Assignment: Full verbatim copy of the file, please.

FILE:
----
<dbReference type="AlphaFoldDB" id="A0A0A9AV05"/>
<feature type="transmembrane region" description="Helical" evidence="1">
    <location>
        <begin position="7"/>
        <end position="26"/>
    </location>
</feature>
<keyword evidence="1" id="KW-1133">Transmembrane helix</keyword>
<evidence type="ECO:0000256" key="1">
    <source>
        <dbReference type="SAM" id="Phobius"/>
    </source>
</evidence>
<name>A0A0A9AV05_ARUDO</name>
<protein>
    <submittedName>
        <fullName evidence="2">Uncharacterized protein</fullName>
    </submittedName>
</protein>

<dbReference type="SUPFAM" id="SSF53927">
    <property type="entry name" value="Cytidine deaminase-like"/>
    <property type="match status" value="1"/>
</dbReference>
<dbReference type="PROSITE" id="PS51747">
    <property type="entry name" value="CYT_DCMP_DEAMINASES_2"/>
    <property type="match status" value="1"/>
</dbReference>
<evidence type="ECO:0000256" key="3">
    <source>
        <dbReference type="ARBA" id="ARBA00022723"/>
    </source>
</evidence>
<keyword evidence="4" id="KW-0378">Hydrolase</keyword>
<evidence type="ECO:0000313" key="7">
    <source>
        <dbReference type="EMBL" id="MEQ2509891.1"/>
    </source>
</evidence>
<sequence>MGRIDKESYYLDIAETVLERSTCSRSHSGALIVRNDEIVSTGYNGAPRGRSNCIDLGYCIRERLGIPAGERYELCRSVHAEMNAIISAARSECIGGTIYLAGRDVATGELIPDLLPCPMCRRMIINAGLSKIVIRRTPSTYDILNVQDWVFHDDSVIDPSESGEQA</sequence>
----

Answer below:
<dbReference type="AlphaFoldDB" id="A0A0A9AV05"/>
<feature type="transmembrane region" description="Helical" evidence="1">
    <location>
        <begin position="7"/>
        <end position="26"/>
    </location>
</feature>
<keyword evidence="1" id="KW-1133">Transmembrane helix</keyword>
<evidence type="ECO:0000256" key="1">
    <source>
        <dbReference type="SAM" id="Phobius"/>
    </source>
</evidence>
<name>A0A0A9AV05_ARUDO</name>
<protein>
    <submittedName>
        <fullName evidence="2">Uncharacterized protein</fullName>
    </submittedName>
</protein>

<dbReference type="SUPFAM" id="SSF53927">
    <property type="entry name" value="Cytidine deaminase-like"/>
    <property type="match status" value="1"/>
</dbReference>
<dbReference type="PROSITE" id="PS51747">
    <property type="entry name" value="CYT_DCMP_DEAMINASES_2"/>
    <property type="match status" value="1"/>
</dbReference>
<evidence type="ECO:0000256" key="3">
    <source>
        <dbReference type="ARBA" id="ARBA00022723"/>
    </source>
</evidence>
<keyword evidence="4" id="KW-0378">Hydrolase</keyword>
<evidence type="ECO:0000313" key="7">
    <source>
        <dbReference type="EMBL" id="MEQ2509891.1"/>
    </source>
</evidence>
<sequence>MGRIDKESYYLDIAETVLERSTCSRSHSGALIVRNDEIVSTGYNGAPRGRSNCIDLGYCIRERLGIPAGERYELCRSVHAEMNAIISAARSECIGGTIYLAGRDVATGELIPDLLPCPMCRRMIINAGLSKIVIRRTPSTYDILNVQDWVFHDDSVIDPSESGEQA</sequence>